There’s a part of me that feels a little conflicted when I say that I wrote my book for Ethan, our son who was stillborn over 16 years ago now. After all, the book isn’t non-fiction, it’s a novel. Arguably a murder mystery even, although I’ve resisted calling it that. I don’t want anyone who has suffered a similar tragedy to read this book with the thoughts that it’s a memoir, because they’re sure to be disappointed. While rooted heavily in all the non-fiction that has been my life experiences, the story itself is fiction. So let me explain what I mean when I say I wrote it for Ethan…
Ethan’s sister Chloe was born a year after we lost him. It’s fairly safe to say that there is no Chloe without an Ethan. She is a Goodness that came from him. So is Quinn, who came along two years after Chloe. So are the new friendships we made and the old friendships that were strengthened. What I want is for this book to be another Goodness that Ethan gives to this world.
This need to find some Goodness has been with me since almost the very beginning. I say almost the beginning because those first several weeks were just filled with grief and guilt and a special kind of insanity. But at some point in the months that followed losing Ethan, I created a memorial site for him on the web. I told our story, shared the poems I had written for him, and posted pictures of Ethan with Tammy and me in the hospital. I also created an online guestbook where visitors could leave comments and condolences or share their own tragic stories. At some point, Yahoo bought Geocities (where my page was hosted) and Ethan’s memorial page was gone – along with thousands of other pages. I’m sure I probably received some emails warning me that the pages were going to be removed, but I never saw them. I just went up there one day to check on the guest posts and it was all gone.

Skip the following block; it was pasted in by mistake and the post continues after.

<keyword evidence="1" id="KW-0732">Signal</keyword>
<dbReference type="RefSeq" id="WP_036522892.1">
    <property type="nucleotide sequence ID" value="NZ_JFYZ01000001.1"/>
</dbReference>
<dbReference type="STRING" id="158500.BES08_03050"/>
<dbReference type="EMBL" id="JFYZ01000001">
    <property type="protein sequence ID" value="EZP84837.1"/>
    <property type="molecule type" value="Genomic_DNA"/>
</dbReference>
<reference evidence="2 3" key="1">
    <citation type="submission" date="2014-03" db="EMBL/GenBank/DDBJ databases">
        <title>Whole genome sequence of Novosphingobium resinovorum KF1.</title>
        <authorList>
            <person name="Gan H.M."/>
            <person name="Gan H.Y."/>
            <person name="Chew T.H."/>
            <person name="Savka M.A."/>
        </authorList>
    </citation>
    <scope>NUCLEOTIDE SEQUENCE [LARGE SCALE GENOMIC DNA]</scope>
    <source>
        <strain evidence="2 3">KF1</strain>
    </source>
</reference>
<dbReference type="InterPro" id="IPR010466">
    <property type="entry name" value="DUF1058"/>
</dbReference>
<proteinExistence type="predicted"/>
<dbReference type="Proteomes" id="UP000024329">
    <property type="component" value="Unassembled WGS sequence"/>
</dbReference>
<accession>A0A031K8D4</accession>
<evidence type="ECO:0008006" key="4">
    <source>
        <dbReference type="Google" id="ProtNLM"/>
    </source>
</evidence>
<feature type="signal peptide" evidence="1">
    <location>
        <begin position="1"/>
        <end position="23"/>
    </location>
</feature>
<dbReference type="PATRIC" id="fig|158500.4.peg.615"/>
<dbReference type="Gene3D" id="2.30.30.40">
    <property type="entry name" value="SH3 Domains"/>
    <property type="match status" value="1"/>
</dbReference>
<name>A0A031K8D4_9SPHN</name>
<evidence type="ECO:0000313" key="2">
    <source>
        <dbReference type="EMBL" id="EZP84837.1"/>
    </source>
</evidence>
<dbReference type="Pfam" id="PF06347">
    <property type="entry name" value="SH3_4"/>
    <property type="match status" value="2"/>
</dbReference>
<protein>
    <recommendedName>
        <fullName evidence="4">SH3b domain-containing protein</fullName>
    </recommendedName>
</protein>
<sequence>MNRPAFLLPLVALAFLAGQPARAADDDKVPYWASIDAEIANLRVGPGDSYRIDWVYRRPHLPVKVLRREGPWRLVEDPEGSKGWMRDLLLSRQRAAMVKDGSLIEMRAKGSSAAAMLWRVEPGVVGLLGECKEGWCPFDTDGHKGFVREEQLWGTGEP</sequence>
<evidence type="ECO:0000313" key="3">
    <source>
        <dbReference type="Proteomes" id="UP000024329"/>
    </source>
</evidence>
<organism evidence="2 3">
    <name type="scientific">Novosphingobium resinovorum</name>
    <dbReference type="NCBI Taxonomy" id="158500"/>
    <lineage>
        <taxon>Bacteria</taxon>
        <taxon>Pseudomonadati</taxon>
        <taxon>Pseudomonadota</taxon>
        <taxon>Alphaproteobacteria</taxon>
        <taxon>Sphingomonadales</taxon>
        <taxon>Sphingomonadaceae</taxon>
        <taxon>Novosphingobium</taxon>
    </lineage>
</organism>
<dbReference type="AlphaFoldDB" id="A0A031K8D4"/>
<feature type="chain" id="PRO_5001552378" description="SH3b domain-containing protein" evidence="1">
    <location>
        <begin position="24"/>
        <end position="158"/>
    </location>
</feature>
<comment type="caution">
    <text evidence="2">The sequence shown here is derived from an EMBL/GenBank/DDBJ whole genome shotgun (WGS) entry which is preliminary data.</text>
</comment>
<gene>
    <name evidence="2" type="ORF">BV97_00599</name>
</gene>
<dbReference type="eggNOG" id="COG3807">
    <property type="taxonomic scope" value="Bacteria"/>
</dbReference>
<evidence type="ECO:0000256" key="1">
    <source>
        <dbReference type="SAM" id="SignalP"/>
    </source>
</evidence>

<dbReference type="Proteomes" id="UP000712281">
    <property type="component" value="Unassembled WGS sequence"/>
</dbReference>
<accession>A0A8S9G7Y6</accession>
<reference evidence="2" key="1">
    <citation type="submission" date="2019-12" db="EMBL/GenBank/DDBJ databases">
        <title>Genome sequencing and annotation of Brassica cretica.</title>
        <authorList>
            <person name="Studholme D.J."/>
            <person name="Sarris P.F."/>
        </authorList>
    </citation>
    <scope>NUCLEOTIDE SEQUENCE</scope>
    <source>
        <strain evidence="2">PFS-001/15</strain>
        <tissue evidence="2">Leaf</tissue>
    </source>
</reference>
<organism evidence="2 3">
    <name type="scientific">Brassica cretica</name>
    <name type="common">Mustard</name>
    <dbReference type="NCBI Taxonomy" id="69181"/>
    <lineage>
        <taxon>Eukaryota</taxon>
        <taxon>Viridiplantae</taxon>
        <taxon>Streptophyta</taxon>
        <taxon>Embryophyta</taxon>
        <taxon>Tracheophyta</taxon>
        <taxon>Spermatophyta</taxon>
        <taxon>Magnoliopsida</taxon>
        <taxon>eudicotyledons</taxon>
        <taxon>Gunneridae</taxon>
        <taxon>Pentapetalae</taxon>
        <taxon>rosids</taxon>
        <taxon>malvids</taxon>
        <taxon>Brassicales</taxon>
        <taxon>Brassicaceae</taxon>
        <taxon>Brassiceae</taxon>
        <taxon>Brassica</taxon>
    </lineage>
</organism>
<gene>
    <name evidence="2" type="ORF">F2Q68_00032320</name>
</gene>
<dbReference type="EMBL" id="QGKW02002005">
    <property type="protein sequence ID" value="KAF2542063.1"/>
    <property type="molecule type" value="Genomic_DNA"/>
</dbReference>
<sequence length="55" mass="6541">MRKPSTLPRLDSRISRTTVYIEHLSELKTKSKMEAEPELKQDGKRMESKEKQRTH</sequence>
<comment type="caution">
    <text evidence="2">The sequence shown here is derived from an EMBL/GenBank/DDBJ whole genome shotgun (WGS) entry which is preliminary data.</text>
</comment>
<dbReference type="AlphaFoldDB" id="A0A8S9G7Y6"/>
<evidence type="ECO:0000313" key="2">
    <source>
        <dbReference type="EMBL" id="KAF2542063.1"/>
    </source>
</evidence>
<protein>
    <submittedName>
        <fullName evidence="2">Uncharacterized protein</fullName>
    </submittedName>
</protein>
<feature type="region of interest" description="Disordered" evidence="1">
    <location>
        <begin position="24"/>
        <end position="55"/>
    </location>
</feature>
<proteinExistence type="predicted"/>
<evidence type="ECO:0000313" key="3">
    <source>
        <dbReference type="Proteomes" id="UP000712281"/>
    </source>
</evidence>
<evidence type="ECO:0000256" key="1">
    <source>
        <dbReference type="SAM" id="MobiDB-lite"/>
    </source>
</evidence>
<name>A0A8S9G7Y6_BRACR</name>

Fortunately, I would periodically save the guest posts on my local PC, so I had most of them which was the main thing I cared about. I found so much comfort in the messages people left for us. It was probably the single greatest thing that helped me through those dark days. But there was one particular entry that really moved me. It was from a young college student named Diane and this is what she wrote:
I am truly sorry for your loss. I have a one year old son and if i lost him id be devastated. I can try to imagine how it feels to lose a child, but could never come close unless ive experienced it. So i dont want to say i know how you feel because i dont I just wanted you to know i am a person who cares. The reason i read stories like these is because i am in school to be an obgyn and to specialize in infant surgeries, the studying of sids, and cord accidents. maybe one day i can write you back and tell you that i found a cure, and to apologize that i could not save your baby, but ill, promise you that ill save someone elses. take care, and know that you have the best gift of all. an angel who will love you for all eternity
Six years after posting that on Ethan’s memorial page, Diane lost her own son – not the one-year old she references above, but her second child. His name was Derek and he was three years old when he wandered into his neighbor’s backyard, fell into their swimming pool, and drown. I looked up Diane just last year and thanked her for the note she had left for me back in 1998. I told her how many times I had cried over her words and the hope that they had given me. She made me believe that Goodness would come from Ethan.
Who knows, maybe there is no novel if some young mother hadn’t taken the time to write what she wrote almost 16 years ago. I don’t know why her message had such a deep impact on me then, but it did. And I don’t know what it means that the son she lost she had named Derek – probably nothing. But there’s one thing I do know. When I reached out to Diane, I gave her a Goodness back.
And it felt good.